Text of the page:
4. I send out this email:

5. I was careful not to ask people to submit in a specific format since it may be another barrier for some. As entries came in I used MPEG Streamclip to convert any weird files (Windows type files) I used dropittomedropittome.com for people to send their video clips. This is linked to my dropbox account and was a very efficient way to gather the clips. They ranged in size from 989k to 70MB. Dropittome has a limit of 75 MB which was sufficient even for HD submissions of only a few seconds.

6. I began inserting video as it came in except for the parts with multiple videos.

7. By Saturday night I had most of the videos and went at creating the final product in Final Cut Express.

8. I again used MPEG Streamclip to take the full Quicktime video to a more youtube friendly mp4 format.

That’s it. I’d really like some more thoughts on the big picture part but I am happy to answer questions or discuss the little picture part too.

Oh the Places You’ll Go

Whether you're playing along with this course or not, you'd be crazy not to bookmark this site if only for the great assignments and exemplars around digital storytelling. Sifting through the various assignments in DS 106, I thought I'd toy with this one. My venture into the song to photo a day last year has me thinking much more visually about songs. 

I grabbed a few songs and created this playlist.

 

 

Oh! The Places You’ll Go!
by Dr. Seuss

Congratulations!
Today is your day.
You’re off to Great Places!
You’re off and away!

Double Dipity

I like double dipping. And lest you think it's gross, Jamie and Adam busted that myth. But that's not the kind of double dipping I'm talking about. I've been blessed over the years to be able to work on projects and ideas that serve multiple purposes, people and organizations. 

A few months ago my boss asked me to find a way to capture the many successes and initiatives that we've been involved with in our school district since 2006. We have an internal sense of the stuff we've done but haven't told the story in a way that is easy to tell and easy to update. In January I joined the ds106 course on digital storytelling. Time to double dip.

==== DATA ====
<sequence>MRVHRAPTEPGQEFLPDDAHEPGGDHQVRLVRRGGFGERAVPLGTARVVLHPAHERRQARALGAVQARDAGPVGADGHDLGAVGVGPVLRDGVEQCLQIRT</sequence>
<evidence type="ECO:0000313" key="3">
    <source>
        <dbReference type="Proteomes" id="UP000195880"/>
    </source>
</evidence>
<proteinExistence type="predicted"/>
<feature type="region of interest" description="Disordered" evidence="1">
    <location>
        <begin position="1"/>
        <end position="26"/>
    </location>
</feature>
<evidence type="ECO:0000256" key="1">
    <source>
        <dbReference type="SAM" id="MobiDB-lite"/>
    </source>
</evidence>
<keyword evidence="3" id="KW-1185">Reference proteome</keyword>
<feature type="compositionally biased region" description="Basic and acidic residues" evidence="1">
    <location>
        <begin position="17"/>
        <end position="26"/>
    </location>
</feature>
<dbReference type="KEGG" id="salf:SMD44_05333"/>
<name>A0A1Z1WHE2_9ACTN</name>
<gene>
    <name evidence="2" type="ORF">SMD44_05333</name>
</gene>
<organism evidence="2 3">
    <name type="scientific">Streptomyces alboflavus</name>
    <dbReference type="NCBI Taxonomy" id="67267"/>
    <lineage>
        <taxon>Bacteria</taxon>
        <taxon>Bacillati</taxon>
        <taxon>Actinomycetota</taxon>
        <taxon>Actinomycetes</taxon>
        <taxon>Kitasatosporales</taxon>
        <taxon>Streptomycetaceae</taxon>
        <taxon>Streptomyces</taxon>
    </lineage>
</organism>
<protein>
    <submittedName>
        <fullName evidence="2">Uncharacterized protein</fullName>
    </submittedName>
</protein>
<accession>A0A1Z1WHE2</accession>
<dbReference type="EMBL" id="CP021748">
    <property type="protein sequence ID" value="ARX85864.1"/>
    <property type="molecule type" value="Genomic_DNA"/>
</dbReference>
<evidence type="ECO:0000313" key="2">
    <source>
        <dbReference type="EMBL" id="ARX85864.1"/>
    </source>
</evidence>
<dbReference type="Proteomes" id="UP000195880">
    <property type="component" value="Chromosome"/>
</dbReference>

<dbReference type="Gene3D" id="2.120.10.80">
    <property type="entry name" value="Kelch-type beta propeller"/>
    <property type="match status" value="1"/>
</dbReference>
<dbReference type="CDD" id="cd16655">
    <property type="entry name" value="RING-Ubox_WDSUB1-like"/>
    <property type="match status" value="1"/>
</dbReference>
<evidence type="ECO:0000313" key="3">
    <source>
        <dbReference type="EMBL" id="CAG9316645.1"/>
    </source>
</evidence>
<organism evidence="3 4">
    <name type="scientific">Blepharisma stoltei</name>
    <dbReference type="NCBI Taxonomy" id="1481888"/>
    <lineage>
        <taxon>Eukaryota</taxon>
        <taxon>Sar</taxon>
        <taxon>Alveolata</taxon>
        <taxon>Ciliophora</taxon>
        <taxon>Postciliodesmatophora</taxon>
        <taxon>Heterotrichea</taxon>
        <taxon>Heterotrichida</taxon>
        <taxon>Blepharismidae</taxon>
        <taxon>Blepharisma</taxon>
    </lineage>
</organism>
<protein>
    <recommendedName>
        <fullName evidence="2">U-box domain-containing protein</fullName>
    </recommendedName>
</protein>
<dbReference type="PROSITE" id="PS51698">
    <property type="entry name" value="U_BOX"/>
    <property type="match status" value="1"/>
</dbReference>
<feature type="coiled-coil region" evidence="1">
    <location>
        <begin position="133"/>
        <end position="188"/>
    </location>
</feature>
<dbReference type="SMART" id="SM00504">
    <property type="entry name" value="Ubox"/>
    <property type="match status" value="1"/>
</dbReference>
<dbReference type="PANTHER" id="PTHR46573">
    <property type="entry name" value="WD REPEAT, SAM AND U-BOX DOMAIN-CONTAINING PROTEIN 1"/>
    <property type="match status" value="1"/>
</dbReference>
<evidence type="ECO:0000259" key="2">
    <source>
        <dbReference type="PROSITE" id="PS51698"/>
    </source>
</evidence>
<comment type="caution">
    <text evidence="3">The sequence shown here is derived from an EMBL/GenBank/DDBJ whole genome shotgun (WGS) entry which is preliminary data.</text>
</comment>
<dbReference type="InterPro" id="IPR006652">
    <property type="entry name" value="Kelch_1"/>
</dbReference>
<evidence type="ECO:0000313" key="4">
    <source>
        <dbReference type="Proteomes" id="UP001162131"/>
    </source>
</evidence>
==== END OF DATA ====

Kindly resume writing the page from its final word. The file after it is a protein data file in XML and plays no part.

I've been using Alan's 50 Ways in more than 50 ways in my work both at Prairie South and in teaching undergrads at the University of Regina. Upon turning people lose on these 50+ways they often showcase these tools in ways I hadn't considered. One of my students used a site called Dipity to showcase her learning journey in the class. That idea stuck with me and when I was asked to showcase the work of our IT department, I thought it would a great way to do so. As far as DS106, I've used a fair number of these tools in the past. I generally tell folks you'll find a few favourites and utilize them in multiple ways. That sometimes can be a problem as people take the hammer approach and use one tool to do too many things. In this case the timeline tool makes wonderful sense. There's still more to add but you get the idea. 

 

 

The New Thing in the House

For the first assignment in DS 106, we're asked to tell a short story of something that has happened to us recently.  

All the video and photos were taken using my iphone4 and the cartoon downloaded from Youtube using pwnyoutube. I didn't write out a script, which is fairly obvious. I did have to retake the narration about 4 times until it was somewhat coherent. Looking forward to see what others create.